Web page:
Autonomous vehicles operate on vast amounts of data in order to figure both its position in the world and the position of nearby objects, as well as their relationship to each other. And the system needs to be able to make split-second decisions based on that data in order to drive safely. Those decisions should be understandable to the people in the car, the authorities and insurance companies in case of any accidents.
Why did the car swerve left instead of right? What caused the brakes to be applied? All of these questions, and more, are what explainable AI attempts to answer.
Detecting Health Anomalies and Making Treatment Options
The healthcare industry is one of artificial intelligence’s most ardent adopters, using it as a tool in diagnostics, preventative care, administrative tasks and more. And in a field as high stakes as healthcare, it’s important that both doctors and patients have peace of mind that the algorithms used are working properly and making the correct decisions.
For example, hospitals can use explainable AI for cancer detection and treatment, where algorithms show the reasoning behind a given model’s decision-making. This makes it easier not only for doctors to make treatment decisions, but also provide data-backed explanations to their patients.
Explainable AI’s Challenging Future
For all of its promise in terms of promoting trust, transparency and accountability in the artificial intelligence space, explainable AI certainly has some challenges. Not least of which is the fact that there is no one way to think about explainability, or define whether an explanation is doing exactly what it’s supposed to do.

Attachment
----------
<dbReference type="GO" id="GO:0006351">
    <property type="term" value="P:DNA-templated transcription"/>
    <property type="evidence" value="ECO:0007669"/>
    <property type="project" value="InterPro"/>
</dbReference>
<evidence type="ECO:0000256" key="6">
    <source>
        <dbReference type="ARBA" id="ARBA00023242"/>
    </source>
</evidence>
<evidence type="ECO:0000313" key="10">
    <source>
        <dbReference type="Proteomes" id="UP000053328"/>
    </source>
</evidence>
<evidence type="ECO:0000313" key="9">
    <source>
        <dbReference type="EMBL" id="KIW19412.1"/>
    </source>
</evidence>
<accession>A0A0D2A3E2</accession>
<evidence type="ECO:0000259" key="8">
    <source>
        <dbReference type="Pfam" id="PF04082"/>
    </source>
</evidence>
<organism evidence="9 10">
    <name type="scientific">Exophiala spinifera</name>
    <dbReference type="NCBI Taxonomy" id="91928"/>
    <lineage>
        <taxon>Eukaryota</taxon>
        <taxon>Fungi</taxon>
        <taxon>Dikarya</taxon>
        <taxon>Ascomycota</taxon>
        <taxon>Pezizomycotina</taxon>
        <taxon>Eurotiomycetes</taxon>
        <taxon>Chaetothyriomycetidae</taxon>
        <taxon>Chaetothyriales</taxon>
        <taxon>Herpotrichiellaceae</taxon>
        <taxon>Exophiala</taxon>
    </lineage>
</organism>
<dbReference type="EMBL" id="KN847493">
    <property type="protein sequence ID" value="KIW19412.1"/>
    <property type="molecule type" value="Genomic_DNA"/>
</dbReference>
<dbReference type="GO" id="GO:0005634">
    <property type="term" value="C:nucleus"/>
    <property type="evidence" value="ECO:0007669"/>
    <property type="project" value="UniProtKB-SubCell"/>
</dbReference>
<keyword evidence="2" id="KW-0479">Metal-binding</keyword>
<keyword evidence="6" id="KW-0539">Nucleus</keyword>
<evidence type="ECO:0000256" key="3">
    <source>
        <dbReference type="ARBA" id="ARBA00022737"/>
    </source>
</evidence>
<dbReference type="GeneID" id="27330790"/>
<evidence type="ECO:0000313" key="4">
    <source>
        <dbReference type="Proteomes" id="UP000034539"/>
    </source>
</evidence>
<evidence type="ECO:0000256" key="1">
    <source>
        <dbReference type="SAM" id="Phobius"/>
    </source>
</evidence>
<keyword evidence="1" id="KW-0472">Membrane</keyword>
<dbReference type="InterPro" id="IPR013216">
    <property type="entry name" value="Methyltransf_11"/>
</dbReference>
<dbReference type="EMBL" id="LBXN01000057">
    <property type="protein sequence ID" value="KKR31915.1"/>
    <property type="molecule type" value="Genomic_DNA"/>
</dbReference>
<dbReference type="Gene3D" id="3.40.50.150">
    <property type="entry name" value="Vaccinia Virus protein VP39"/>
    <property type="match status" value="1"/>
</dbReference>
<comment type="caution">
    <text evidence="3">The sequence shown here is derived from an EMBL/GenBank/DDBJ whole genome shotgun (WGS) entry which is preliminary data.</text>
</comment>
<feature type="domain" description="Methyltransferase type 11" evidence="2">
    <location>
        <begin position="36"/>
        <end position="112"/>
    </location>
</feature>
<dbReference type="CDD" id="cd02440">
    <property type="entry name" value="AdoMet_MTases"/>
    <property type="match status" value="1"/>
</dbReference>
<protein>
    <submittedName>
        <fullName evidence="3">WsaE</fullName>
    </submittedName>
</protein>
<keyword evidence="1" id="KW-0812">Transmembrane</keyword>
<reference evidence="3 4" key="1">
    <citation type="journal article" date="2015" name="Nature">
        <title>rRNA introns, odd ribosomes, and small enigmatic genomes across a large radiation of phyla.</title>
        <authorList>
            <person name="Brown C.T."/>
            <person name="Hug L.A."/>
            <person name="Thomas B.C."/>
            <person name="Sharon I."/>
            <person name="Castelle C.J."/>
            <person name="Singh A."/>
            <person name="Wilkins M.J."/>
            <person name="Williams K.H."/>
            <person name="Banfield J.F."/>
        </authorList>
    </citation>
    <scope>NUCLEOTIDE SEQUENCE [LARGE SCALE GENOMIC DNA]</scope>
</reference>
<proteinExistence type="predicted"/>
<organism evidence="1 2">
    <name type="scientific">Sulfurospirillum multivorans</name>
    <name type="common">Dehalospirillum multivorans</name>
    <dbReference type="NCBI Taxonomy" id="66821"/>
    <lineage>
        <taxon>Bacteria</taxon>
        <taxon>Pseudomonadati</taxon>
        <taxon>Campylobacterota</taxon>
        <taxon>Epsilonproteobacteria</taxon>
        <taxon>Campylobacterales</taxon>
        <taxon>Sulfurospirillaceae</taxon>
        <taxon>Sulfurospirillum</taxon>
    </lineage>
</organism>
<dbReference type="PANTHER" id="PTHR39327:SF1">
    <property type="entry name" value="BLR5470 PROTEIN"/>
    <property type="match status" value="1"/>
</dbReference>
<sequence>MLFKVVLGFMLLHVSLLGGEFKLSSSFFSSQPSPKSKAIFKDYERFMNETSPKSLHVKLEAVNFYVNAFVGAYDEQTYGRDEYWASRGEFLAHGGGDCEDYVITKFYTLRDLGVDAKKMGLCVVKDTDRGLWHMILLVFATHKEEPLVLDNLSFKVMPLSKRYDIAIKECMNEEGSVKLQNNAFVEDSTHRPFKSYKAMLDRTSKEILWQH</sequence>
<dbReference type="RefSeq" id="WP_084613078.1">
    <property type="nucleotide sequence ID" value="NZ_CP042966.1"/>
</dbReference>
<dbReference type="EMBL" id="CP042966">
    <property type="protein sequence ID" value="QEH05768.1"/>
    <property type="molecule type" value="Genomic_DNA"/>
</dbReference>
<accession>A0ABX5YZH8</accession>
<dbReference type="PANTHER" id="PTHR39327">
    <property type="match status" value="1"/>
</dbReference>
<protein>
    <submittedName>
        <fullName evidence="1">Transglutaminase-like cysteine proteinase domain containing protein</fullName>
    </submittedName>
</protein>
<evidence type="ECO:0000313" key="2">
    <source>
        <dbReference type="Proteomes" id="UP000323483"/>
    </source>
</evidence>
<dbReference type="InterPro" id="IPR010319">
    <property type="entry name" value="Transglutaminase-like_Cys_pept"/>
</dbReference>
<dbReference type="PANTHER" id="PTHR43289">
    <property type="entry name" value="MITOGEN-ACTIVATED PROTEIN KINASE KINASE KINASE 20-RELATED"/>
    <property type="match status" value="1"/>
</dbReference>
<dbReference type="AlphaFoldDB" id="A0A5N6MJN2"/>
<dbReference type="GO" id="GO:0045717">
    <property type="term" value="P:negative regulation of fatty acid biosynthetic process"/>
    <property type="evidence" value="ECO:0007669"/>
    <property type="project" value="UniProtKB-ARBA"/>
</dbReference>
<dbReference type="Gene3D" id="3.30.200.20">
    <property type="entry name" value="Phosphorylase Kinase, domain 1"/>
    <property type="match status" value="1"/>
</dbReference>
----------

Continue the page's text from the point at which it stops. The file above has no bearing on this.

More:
“There is no fully generic notion of explanation,” said Zachary Lipton, an assistant professor of machine learning and operations research at Carnegie Mellon University. This runs the risk of the explainable AI field becoming too broad, where it doesn’t actually effectively explain much at all.
“There is no fully generic notion of explanation.”
Lipton likens it to “wastebasket diagnoses” in the medical industry, where a diagnosis is too vague or broad to have any real treatment or solution. “The problem is that you can’t come up with a cure for that category because it doesn’t describe a single disease. It’s too broad. The only way you can make progress is to divide and conquer.”
But, perhaps the biggest hurdle of explainable AI of all is AI itself, and the breakneck pace at which it is evolving. We’ve gone from machine learning models that look at structured, tabular data, to models that consume huge swaths of unstructured data, which makes understanding how the model works much more difficult — never mind explaining it in a way that makes sense. Interrogating the decisions of a model that makes predictions based on clear-cut things like numbers is a lot easier than interrogating the decisions of a model that relies on unstructured data like natural language or raw images.
Nevertheless, it is unlikely that the field of explainable AI is going anywhere anytime soon, particularly as artificial intelligence continues to become more entrenched in our everyday lives, and more heavily regulated.
“As long as there are high stakes involved, and there’s a need for accountability, and the truth remains that AI systems are fallible — they’re not perfect — explainability will always be a need,” Ehsan said. Whether explainability will come part and parcel with AI “remains to be seen,” he added, simply because AI has and is continuing to change so much. “What we meant by AI even 10 years ago is very different from what we mean by AI now. So what it means to be explainable could mean very different things even in 10 years.”